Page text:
Sunday, May 26, 2013
SCENE: Heaven. A cool but pleasant day in a garden rich with fruit, flowers, NO mosquitos, and a plate of brownies in front of me.
God shows up with a clipboard full of forms.
GOD: May I sit down?
ME: Sure! Have a brownie.
GOD: OK, just one. We need to go over your reincarnation plan.
ME: My what?
ME: Haha! Good one, God! I keep forgetting. You must have a sense of humor, since you created humor.
GOD: Not a joke, dear one. It's time to reincarnate.
ME: You. Are. Shitting. Me.
GOD: I rarely shit people.
ME: Okay, then. No. Just no.
GOD: You thought it was optional?
ME: Well, basically, yes.
GOD: No, I'm afraid it's a necessary part of soul development.
ME: Look, Big Guy, I am just not buyin' that.
GOD: You're requesting an exemption?
ME: Duh, I am requesting logic. You invented that too, right? So. If 90 years of head colds, bee stings and algebra didn't Dee-Velop my Soul adequately before, it's all gonna be different this time? Bull. Sorry. Been there, done that. Not sitting through memorizing the state capitals ever, ever again.
GOD: You really are not understanding this concept. The idea is to have different experiences, things you couldn't experience in any single lifetime. We can arrange for you to incarnate in a place where education is something children crave and embrace when they get the chance.
ME: That's a small part of it, God. I mean, come on. You tellin' me there's any possible incarnation where I won't have to experience another stomach virus?
ME: I thought so. No dice.
GOD: You seem to be forgetting that I'm God and what I say goes.
I watch Him for awhile, and He lets me process this. And then I remember something.
ME: You said something earlier about an exemption.
GOD: I'm skeptical as to whether you qualify. You have a real attitude problem. You whine about trivial complaints when others have endured torture, muscular dystrophy, the atomic bomb. I think life as a religious minority in an eastern culture might do you some good.
Tears are rolling down my face.
GOD: Don't look so miserable. Nobody has to be totally powerless to shape their destiny. I grant everybody a wish before they go. Make one.
ME: I get a wish? Anything?
ME: Awesome! OK. I wish..... I wish that you had a speck of sand in your eye. Right now.
GOD: No, you're wasting it! It's for life in your new incar-- OW! Owowow!
ME: Sux, doesn't it?
GOD: OW!!! This is wretched! Wish it away, get this thing out of my eye!
ME: Wait, though, I thought I only got ONE wish.
GOD: Two! OK? Take a second one! Make it go away!
ME: Fine. I wish the speck of sand gone from your eye.
GOD: ......... Whew. OK. Yes. Better. That really is miserable.
ME: Yes. Yes it is.
God flips through the papers on the clipboard.
Puts it down next to the plate of brownies.
Rubs His chin for a minute.
Looks up at me.
GOD: All right. You've got a point. Exemption granted.
He signs something on the last page of the paperwork and hands the clipboard to me.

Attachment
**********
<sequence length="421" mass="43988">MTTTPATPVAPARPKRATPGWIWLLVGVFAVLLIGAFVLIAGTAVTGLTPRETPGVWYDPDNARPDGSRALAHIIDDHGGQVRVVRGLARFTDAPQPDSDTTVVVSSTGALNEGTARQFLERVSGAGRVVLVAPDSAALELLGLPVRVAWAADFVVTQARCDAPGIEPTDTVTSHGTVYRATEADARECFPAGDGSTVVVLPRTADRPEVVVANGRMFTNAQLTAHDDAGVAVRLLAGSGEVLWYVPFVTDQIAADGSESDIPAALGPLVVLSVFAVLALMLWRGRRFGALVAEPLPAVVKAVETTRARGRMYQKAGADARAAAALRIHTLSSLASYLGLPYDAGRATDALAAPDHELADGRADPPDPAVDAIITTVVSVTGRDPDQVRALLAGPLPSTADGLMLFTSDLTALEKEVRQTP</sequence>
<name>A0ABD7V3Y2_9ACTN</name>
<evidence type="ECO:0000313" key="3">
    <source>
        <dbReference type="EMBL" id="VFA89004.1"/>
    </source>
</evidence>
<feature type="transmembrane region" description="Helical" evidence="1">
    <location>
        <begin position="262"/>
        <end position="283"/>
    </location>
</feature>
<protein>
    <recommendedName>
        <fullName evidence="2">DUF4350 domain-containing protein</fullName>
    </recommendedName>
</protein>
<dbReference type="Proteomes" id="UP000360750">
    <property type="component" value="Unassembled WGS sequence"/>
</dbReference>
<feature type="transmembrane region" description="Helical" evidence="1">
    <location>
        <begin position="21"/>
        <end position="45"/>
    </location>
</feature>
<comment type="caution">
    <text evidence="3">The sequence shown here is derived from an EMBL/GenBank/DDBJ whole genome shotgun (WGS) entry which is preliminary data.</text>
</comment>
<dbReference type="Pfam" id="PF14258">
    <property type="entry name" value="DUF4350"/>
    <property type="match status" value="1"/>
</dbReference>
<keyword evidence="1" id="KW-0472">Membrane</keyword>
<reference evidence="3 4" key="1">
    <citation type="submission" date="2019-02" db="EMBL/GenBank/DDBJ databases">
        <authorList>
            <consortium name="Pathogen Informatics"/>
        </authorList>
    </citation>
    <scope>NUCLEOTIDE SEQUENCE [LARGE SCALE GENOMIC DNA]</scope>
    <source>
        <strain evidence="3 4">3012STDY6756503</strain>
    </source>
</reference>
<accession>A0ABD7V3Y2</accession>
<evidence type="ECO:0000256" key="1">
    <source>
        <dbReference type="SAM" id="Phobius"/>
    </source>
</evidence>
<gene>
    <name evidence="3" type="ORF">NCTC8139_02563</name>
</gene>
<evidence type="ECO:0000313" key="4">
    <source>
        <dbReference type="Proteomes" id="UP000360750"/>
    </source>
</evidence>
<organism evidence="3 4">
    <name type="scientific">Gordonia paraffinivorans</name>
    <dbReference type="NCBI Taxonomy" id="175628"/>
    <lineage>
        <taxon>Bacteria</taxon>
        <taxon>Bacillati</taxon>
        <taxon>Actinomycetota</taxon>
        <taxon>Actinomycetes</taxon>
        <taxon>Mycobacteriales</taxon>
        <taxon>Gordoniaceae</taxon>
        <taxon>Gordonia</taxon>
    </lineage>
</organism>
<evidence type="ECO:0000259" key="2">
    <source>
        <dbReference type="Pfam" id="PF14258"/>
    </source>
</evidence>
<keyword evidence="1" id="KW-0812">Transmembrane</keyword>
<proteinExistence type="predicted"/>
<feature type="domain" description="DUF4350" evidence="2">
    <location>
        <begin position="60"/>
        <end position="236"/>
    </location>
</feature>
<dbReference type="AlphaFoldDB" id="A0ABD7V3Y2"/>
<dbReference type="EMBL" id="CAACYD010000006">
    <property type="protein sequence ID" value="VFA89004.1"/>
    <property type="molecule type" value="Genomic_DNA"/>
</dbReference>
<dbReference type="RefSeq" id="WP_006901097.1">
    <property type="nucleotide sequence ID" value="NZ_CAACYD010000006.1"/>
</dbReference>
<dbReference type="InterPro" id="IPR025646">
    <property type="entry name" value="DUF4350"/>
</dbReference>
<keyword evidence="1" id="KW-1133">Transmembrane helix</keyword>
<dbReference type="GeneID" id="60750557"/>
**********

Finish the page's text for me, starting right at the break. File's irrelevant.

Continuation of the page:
GOD: Sign here, and initial on the top page.
ME: Thank you, God. I mean it. Have another brownie.
Posted by Nostalgic for the Pleistocene at 5:31 PM
Thursday, May 09, 2013
I wasn't a big achiever in college, but I did manage to get into an honor society. It wasn't terribly high profile anywhere, and I think it went inactive in the '70's or shortly thereafter.
Delta Tau Kappa was a social sciences honorary. Requirements (if I recall correctly) were to earn some level of A grades in social science classes, and have a B-average in general. We're not talking Phi-Bete, here. Cool. I can do that.
We got certificates and gold pins and, I cringe as I remember it, I gave my pin to my ex. As a token of my ... um ... esteem. And I do not mean that I did so during the Soul Mates phase, but toward the end when things were bad and I was being told repeatedly that I was uncaring and unsharing and blah blah blah.
What a wasted gesture. My membership should have been rescinded for that level of stupidity alone.
Years ago I started checking Ebay for a replacement. Back then, the "notify me" period expired in 30 days. Several tries yielded no pins, and I gave up notifications. I checked sporadically, but less often as time went by.
This week, something spurred me to try again. Somebody was offering one!!
It's ba-a-ack! Not my original - I got the history of this one from the seller. No, this is an identical pin. And for ridiculous reasons, I'm just over the moon to get it.
Should I pontificate about whether/why my honor society pin matters?
Oh what the hell, why not. Blogging is dead but I am a cat and I resist change.
I can blame some of it on Camp Gethsemane For Girls, which I wrote about right here years ago. I was a kid. I guess part of me is still a kid. I coveted that Gethsemane "G" and bought myself one later because I thought I deserved it. What these things are really about is belonging.
The fact is that I was mopey and not particularly warm, enthusiastic, or liked at camp, and what that really cost me was the lifelong friendship some of the girls have. However sukky the camp's standards were, some of the other girls, G-worthy girls, were warm, nice, smart, funny, very cool people who are in no way the Pious and Repressed.
But the Gethsemane awards had little to do with real life in other ways as well. Just in the past month, I have discovered some later lives of a couple of Gethsemane's GGirls that would have made make the camp's leaders' hair follicles shrivel then, and would make them burst a blood vessel now, when it's gone much more right-wing evangelical than it was in my relatively preppie/high-church day.
Awards. Here's my thing about awards, especially awards for children and teens.